July 30, 2015 8:59 PM
Manned deep space missions are still a long way off, but space agencies are already testing procedures, equipment and human stamina for operations in extreme environment conditions. Small groups of astronauts take turns in spending days in an underwater lab, off Florida’s southern coast, simulating future missions to some remote world. VOA’s George Putic reports.
Video

Video Astronauts Train Underwater for Deep Space Missions

Manned deep space missions are still a long way off, but space agencies are already testing procedures, equipment and human stamina for operations in extreme environment conditions. Small groups of astronauts take turns in spending days in an underwater lab, off Florida’s southern coast, simulating future missions to some remote world. VOA’s George Putic reports.
Video

Video Civil Rights Leaders Struggled to Achieve Voting Rights Act

Fifty years ago, lawmakers approved, and U.S. President Lyndon Johnson signed, the Voting Rights Act of 1965. The measure outlawed racial discrimination in voting, giving millions of blacks in many parts of the southern United States federal enforcement of the right to vote. Correspondent Chris Simkins introduces us to some civil rights leaders who were on the front lines in the struggle for voting rights.
Video

Video Booming London Property a ‘Haven for Dirty Money’

Billions of dollars of so-called ‘dirty money’ from the proceeds of crime - especially from Russia - are being laundered through the London property market, according to anti-corruption activists. As Henry Ridgwell reports from the British capital, the government has pledged to crack down on the practice.
Video

Video Hometown of Boy Scouts of America Founder Reacts to Gay Leader Decision

Ottawa, Illinois, is the hometown of W.D. Boyce, who founded the Boy Scouts of America in 1910. In Ottawa, where Scouting remains an important part of the legacy of the community, the end of the organization's ban on openly gay adult leaders was seen as inevitable. VOA's Kane Farabaugh reports.
Video

Video 'Metal Muscles' Flex a New Bionic Hand

Artificial limbs, including the most complex of them – the human hand – are getting more life-like and useful due to constant advances in tiny hydraulic, pneumatic and electric motors called actuators. But now, as VOA’s George Putic reports, scientists in Germany say the future of the prosthetic hand may lie not in motors but in wires that can ‘remember’ their shape.
Video

Video Russia Accused of Abusing Interpol to Pursue Opponents

A British pro-democracy group has accused Russia of abusing the global law enforcement agency Interpol by requesting the arrest and extradition of political opponents. A new report by the group notes such requests can mean the accused are unable to travel and are often unable to open bank accounts. VOA's Henry Ridgwell reports.
Video

Video 'Positive Atmosphere' Points Toward TPP Trade Deal in Hawaii

Talks on a major new trade agreement among 12 Pacific Rim nations are said to be nearing completion in Hawaii. Some trade experts say the "positive atmosphere" at the discussions could mean a deal is within reach, but there is still hard bargaining to be done over many issues and products, including U.S. drugs and Japanese rice. VOA's Jim Randle reports.
Video

Video Genome Initiative Urgently Moves to Freeze DNA Before Species Go Extinct

Earth is in the midst of its sixth mass extinction. The last such event was caused by an asteroid 66 million years ago. It killed off the dinosaurs and practically everything else. So scientists are in a race against time to classify the estimated 11 million species alive today. So far only 2 million are described by science, and researchers are worried many will disappear before they even have a name. VOA’s Rosanne Skirble reports.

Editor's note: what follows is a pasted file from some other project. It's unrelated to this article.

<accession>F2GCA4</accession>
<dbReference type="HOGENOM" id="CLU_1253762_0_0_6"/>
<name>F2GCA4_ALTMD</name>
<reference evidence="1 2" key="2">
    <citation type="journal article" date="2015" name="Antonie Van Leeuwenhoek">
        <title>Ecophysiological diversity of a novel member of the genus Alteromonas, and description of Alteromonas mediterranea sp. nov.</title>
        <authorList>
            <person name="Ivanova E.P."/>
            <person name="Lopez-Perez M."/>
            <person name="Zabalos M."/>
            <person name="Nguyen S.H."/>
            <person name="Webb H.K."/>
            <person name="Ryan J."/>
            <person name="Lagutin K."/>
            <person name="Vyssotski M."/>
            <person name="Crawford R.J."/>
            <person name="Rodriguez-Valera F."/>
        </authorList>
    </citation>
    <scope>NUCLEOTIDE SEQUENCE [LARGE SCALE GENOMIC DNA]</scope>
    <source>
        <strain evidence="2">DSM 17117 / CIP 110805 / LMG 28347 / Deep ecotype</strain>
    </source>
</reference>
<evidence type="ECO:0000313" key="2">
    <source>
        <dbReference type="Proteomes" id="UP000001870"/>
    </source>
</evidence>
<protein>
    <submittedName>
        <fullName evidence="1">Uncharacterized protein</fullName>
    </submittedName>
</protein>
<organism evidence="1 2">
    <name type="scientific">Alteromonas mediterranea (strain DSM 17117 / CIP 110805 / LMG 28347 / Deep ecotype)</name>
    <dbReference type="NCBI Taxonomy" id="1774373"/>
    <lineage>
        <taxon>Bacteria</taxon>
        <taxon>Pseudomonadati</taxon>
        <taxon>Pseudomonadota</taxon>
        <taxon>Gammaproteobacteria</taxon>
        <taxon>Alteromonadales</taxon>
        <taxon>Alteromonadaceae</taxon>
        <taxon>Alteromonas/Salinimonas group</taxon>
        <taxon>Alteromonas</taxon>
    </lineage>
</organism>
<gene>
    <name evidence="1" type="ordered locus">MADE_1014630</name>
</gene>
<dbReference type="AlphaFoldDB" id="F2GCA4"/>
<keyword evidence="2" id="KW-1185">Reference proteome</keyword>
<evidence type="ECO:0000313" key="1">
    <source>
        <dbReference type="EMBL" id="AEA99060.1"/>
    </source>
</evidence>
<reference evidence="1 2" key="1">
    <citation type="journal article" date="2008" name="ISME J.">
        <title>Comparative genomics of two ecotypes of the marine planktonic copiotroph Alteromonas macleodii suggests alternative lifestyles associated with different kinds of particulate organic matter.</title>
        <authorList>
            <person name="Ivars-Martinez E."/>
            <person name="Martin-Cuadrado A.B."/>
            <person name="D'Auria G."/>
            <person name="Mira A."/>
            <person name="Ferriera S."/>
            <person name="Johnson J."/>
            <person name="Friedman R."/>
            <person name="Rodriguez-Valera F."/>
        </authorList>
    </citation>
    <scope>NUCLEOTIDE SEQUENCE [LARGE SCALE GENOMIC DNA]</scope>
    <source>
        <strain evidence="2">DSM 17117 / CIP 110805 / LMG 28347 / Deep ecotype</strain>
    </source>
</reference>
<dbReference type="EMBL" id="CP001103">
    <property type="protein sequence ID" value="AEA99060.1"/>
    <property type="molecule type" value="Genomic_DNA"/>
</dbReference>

Video

Video Scientists: One-Dose Malaria Cure is Possible

Scientists have long been trying to develop an effective protection and cure for malaria - one of the deadliest diseases that affects people in tropical areas, especially children. As the World Health Organization announces plans to begin clinical trials of a promising new vaccine, scientists in South Africa report that they too are at an important threshold. George Putic reports, they are testing a compound that could be a single-dose cure for malaria.
Video

Video 'New York' Magazine Features 35 Cosby Accusers

The latest issue of 'New York' magazine features 35 women who say they were drugged and raped by film and television celebrity Bill Cosby. The women are aged from 44 to 80 and come from different walks of life and races. The magazine interviewed each of them separately, but Zlatica Hoke reports their stories are similar.
Video

Video US Calls Fight Against Human Trafficking a Must Win

The United States is promising not to give up its fight against what Secretary of State John Kerry calls the “scourge” of modern slavery. Officials released the country’s annual human trafficking report Monday – a report that’s being met with some criticism. VOA’s National Security correspondent Jeff Seldin has more from the State Department.
Video

Video Washington DC Underground Streetcar Station to Become Arts Venue

Abandoned more than 50 years ago, the underground streetcar station in Washington D.C.’s historic DuPont Circle district is about to be reborn. The plan calls for turning the spacious underground platforms - once meant to be a transportation hub, - into a unique space for art exhibitions, presentations, concerts and even a film set. Roman Mamonov has more from beneath the streets of the U.S. capital. Joy Wagner narrates his report.
Video

Video Europe’s Twin Crises Collide in Greece as Migrant Numbers Soar

Greece has replaced Italy as the main gateway for migrants into Europe, with more than 100,000 arrivals in the first six months of 2015. Many want to move further into Europe and escape Greece’s economic crisis, but they face widespread dangers on the journey overland through the Balkans. VOA's Henry Ridgwell reports.
Video

Video Stink Intensifies as Lebanon’s Trash Crisis Continues

After the closure of a major rubbish dump a week ago, the streets of Beirut are filling up with trash. Having failed to draw up a plan B, politicians are struggling to deal with the problem. John Owens has more for VOA from Beirut.
Video

Video Paris Rolls Out Blueprint to Fight Climate Change

A U.N. climate conference in December aims to produce an ambitious agreement to fight heat-trapping greenhouse gases. But many local governments are not waiting, and have drafted their own climate action plans. That’s the case with Paris — which is getting special attention, since it’s hosting the climate summit. Lisa Bryant takes a look for VOA at the transformation of the French capital into an eco-city.

VOA Blogs

New in Music Alley

 

 

 

 

 

 

 

 

 

 

 

Harry Wayne Casey – “KC” of KC and the Sunshine Band – comes to VOA’s Studio 4 to talk with "Border Crossings" host Larry London and perform songs from his new album, “Feeling You! The 60s.”